“I went on to have two more children after I graduated as a midwife. I always knew that I would go onto to complete more study, as I felt I was not finished.
“I’ve always wanted to do my master’s. I’m someone who believes in higher education. And going into that level, it was done online, so you could do it at your own pace, at your own time, to fit in with whatever you’ve got going on at home. I had three little children at that time and I would put the kids to bed at night and then sit down and study. So I really enjoyed the flexibility of being able to do the postgraduate courses online.”
How did your degree change the game for you?
“When I applied for my current position as a midwifery consultant for the LHD [local health district], a master’s was a requirement for the position, so to be able to say I was graduating from mine in three months definitely helped me secure that role. The master’s degree does open the door to those higher level positions.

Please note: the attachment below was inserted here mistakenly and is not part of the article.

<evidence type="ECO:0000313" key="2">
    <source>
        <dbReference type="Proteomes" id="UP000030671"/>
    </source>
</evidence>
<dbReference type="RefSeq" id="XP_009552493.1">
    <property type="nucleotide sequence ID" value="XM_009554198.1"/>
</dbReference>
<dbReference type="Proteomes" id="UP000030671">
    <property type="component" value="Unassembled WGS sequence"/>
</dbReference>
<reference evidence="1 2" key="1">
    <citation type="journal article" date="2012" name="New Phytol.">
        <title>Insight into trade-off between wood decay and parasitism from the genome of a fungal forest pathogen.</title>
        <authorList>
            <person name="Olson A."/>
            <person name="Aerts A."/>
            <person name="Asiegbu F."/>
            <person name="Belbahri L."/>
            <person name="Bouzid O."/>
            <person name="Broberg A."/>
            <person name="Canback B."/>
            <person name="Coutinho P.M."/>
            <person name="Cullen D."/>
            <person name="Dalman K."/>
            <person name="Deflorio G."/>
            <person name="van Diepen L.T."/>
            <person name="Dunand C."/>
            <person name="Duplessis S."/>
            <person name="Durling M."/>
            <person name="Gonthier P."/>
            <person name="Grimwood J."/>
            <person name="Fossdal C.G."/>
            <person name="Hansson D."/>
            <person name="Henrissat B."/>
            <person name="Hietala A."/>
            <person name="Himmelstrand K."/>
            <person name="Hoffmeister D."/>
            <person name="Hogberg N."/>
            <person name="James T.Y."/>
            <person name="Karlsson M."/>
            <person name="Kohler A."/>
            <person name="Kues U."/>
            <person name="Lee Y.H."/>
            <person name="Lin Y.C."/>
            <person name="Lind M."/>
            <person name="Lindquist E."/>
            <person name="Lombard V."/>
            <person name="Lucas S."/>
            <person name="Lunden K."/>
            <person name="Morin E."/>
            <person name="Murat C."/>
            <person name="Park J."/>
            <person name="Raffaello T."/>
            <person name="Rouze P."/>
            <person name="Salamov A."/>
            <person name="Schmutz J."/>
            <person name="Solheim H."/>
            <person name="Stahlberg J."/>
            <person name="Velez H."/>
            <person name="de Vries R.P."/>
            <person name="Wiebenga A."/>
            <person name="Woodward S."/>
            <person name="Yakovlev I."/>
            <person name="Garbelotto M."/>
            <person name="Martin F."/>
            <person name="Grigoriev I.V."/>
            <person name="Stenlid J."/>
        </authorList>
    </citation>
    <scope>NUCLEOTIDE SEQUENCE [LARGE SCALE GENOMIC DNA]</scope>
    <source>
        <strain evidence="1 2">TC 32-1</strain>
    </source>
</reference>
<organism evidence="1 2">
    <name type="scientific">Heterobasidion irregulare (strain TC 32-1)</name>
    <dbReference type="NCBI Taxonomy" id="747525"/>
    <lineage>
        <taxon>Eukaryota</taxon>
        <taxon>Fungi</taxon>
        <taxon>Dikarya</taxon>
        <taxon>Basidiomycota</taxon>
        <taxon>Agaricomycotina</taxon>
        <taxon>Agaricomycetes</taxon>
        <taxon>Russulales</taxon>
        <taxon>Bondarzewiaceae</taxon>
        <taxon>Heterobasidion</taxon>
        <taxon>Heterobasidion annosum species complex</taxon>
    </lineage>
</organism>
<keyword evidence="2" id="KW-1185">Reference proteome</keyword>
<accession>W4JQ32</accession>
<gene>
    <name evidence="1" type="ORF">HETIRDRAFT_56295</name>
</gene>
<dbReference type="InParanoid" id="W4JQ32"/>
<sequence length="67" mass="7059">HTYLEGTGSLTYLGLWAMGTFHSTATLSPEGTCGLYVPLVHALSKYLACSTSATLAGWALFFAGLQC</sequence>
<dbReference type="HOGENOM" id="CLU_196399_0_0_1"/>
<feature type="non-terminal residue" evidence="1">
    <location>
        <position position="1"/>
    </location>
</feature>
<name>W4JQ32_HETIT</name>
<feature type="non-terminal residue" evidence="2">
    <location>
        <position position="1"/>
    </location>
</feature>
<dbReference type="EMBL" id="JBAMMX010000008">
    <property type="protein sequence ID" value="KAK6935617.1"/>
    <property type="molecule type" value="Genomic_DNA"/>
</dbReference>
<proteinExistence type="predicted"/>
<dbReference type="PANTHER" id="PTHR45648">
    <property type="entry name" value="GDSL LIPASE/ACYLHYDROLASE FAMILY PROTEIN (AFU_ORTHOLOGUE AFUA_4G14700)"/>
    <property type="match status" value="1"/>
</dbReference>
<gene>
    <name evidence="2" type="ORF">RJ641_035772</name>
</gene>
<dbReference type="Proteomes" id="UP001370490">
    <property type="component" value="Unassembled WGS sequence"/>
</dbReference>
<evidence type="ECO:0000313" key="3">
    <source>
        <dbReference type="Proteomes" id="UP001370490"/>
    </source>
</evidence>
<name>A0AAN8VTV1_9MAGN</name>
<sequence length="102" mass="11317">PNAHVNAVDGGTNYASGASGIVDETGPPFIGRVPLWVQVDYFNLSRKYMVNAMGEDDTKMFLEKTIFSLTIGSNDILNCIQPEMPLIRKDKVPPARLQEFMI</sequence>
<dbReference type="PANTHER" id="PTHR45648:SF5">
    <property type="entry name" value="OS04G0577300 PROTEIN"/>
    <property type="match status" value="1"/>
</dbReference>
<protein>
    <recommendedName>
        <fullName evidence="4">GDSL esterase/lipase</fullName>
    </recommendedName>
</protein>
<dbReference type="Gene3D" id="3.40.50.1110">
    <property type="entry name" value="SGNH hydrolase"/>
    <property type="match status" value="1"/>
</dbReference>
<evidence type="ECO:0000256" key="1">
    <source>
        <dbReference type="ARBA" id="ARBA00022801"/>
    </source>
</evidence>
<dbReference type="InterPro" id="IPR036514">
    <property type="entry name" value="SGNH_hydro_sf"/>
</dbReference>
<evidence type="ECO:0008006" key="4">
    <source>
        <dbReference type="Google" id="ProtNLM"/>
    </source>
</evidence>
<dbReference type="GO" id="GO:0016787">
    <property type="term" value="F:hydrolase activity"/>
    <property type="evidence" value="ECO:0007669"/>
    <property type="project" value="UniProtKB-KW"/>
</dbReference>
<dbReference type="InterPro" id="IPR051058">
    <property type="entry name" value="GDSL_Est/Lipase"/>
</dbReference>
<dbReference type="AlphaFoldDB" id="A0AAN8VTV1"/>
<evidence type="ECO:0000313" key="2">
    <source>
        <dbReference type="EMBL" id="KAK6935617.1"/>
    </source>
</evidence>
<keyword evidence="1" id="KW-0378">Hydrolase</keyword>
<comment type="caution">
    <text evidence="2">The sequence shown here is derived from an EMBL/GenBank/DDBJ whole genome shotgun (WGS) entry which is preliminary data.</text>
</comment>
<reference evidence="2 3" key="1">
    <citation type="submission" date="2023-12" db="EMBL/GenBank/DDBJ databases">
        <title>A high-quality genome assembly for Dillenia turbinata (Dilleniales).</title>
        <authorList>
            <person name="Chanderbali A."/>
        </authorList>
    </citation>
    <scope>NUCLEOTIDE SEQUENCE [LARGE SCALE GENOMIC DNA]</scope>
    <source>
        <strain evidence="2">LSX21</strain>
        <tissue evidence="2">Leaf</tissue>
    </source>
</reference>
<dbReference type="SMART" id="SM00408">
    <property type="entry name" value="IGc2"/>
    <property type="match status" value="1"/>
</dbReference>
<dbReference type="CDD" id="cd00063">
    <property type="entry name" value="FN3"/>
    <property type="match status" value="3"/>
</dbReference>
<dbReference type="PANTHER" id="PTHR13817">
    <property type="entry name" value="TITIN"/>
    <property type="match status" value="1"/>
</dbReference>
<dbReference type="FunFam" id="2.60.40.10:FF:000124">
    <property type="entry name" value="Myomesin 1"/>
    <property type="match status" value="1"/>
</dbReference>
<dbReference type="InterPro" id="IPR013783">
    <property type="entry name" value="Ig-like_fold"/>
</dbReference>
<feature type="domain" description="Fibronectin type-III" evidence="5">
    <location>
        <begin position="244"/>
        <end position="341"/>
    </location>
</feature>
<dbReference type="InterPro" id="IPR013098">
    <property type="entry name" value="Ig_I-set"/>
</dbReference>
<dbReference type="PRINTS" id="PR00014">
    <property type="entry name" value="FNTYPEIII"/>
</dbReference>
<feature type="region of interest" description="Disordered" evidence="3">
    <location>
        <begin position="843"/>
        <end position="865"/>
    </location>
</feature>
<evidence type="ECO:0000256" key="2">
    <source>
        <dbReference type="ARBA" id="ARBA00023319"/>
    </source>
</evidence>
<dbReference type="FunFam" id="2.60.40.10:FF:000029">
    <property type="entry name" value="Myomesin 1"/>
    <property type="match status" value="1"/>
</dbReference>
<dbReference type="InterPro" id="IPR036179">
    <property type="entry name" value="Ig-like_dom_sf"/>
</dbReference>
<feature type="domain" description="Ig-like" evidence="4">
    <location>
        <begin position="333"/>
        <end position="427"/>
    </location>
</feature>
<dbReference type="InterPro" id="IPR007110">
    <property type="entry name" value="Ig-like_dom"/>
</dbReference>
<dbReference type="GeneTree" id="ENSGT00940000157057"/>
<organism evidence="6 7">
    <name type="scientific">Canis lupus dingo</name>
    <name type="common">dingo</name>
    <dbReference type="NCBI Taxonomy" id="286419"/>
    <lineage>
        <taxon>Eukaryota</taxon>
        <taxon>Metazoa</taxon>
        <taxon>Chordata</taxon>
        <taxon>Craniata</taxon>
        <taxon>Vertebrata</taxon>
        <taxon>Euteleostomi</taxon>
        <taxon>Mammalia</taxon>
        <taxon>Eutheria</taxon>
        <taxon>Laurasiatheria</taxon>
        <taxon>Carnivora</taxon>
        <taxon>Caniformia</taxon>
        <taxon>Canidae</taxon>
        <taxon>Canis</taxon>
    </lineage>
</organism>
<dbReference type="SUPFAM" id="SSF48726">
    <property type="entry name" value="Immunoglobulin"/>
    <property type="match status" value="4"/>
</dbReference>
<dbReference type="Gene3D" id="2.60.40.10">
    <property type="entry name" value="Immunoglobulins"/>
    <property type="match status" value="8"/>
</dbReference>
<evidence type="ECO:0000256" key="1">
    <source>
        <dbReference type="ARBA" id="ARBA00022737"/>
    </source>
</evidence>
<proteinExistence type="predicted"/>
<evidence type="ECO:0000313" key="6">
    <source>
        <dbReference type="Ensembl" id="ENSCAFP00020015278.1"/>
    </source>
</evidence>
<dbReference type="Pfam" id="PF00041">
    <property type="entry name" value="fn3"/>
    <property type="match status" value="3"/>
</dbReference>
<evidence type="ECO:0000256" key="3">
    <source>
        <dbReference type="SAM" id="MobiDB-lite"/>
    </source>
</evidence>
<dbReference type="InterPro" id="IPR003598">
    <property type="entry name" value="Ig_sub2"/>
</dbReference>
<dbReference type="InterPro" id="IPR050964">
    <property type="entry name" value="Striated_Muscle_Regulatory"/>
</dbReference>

“Plus, the writing abilities I developed throughout my university studies have been incredibly useful in my career. I still use them in writing briefs and policies. I think developing really good writing habits at an early stage during your education is very important.
“In my job there’s a number of different areas that I focus on. So at the moment I’ve been working to develop a new model of care for rural and remote communities. Essentially, we’re putting midwifery care and midwifery services back into the local communities, so women aren’t having to travel for all of their care. At this stage, we’re in about eight communities. Not all of them have their own community-based midwives. For the ones that don’t, we have an outreach maternity service that sits within my team and they do fly-in-fly-out clinics, or drive to these locations where they are the only midwives in the town.